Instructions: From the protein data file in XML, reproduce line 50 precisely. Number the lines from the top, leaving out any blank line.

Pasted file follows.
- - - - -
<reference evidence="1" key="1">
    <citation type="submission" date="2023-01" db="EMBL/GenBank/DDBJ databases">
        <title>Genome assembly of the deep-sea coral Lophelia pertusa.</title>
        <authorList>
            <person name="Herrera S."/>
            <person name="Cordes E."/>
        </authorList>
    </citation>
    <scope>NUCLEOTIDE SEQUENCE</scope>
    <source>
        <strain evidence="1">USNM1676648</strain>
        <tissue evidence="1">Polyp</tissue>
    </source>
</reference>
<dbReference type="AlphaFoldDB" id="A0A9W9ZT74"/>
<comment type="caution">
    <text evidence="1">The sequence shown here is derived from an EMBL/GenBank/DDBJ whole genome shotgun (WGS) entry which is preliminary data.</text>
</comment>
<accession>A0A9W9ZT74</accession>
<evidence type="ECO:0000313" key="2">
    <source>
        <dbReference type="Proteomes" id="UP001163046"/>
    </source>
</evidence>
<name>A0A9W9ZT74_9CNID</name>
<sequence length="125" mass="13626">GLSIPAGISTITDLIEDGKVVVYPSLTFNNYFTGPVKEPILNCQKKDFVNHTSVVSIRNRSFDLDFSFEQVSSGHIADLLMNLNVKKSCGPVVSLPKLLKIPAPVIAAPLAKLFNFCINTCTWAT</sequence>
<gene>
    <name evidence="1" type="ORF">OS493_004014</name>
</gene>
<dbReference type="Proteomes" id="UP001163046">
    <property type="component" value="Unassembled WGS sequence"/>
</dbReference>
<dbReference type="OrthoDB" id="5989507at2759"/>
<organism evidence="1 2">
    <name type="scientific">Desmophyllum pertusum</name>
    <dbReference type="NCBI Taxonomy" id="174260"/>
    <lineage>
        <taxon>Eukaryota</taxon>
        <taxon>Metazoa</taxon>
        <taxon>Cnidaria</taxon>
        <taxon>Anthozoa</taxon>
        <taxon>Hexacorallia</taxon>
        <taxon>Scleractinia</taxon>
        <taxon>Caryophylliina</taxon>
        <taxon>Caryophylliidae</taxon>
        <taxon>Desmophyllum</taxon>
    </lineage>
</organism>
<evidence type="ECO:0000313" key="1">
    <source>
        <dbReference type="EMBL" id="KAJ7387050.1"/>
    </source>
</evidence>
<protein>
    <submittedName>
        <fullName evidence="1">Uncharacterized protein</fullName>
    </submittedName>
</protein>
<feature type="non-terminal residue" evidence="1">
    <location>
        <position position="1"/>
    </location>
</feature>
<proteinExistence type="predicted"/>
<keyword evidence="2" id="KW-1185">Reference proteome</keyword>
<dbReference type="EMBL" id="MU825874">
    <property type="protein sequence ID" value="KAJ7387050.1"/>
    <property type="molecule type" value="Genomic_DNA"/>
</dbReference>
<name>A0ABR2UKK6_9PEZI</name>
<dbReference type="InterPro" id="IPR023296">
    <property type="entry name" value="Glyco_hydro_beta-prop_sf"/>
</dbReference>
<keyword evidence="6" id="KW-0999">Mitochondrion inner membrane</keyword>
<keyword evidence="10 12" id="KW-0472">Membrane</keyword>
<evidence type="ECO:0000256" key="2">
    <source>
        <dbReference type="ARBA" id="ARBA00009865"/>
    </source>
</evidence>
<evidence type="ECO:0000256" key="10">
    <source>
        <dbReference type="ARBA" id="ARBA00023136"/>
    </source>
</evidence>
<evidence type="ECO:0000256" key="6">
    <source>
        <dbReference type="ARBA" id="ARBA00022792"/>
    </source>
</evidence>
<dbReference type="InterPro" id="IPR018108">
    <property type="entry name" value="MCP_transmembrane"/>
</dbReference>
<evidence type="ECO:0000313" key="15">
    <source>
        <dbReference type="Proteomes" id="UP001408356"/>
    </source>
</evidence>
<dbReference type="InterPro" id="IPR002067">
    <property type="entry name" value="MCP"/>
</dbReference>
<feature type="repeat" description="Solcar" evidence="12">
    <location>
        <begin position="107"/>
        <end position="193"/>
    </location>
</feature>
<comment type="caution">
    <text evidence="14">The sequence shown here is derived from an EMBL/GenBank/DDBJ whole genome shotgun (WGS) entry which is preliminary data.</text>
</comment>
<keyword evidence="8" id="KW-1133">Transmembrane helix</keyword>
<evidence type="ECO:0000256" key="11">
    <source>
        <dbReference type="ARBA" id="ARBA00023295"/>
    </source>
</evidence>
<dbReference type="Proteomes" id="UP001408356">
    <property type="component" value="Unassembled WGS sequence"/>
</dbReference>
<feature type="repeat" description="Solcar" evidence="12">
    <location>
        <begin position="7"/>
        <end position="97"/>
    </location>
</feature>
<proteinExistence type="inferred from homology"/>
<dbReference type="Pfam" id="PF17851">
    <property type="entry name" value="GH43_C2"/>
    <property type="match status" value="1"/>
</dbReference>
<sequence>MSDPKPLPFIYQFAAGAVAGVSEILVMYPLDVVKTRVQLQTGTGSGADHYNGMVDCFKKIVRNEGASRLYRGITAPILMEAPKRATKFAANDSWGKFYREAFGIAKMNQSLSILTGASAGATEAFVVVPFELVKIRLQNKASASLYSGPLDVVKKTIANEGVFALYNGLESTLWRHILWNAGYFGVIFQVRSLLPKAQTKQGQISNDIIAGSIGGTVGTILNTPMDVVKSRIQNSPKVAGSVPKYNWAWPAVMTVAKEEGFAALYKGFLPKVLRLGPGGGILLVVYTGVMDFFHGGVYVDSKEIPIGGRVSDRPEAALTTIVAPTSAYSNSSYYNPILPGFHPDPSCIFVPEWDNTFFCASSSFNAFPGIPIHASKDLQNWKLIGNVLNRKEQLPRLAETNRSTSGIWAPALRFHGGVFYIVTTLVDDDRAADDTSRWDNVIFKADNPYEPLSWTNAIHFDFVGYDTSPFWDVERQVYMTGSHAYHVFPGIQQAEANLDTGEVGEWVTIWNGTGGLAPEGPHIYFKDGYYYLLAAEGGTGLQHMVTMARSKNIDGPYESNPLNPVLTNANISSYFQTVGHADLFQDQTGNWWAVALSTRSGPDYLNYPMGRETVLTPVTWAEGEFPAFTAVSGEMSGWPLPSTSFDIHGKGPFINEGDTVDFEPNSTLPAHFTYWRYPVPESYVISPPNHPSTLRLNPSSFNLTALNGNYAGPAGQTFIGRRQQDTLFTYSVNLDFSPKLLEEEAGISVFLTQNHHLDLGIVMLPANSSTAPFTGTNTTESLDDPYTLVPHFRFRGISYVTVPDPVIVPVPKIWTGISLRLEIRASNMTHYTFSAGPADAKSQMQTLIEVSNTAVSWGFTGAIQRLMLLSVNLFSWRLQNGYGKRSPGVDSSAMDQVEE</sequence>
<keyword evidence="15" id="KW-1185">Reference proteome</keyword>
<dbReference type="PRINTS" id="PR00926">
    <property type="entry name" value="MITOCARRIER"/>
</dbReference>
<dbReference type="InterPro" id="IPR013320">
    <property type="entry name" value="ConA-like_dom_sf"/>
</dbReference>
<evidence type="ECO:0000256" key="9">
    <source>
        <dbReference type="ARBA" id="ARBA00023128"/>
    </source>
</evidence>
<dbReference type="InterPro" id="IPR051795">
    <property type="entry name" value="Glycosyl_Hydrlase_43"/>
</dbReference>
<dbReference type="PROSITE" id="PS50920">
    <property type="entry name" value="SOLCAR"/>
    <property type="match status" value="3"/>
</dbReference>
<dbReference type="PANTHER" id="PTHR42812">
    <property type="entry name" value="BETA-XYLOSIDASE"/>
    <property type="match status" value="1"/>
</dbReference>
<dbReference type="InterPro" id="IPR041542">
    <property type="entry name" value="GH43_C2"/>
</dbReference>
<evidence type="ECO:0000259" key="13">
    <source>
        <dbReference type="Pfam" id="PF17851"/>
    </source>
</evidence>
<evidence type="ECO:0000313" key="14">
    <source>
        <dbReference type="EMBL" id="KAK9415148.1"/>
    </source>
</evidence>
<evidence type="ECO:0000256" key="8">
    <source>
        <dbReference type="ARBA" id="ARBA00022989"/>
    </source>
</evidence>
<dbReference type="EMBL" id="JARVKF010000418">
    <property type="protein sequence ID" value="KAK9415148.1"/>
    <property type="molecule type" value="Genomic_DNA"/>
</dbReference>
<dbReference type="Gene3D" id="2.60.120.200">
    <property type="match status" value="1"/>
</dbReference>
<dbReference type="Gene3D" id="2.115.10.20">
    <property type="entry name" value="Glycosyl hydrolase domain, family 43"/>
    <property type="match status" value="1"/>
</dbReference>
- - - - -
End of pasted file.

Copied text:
    <source>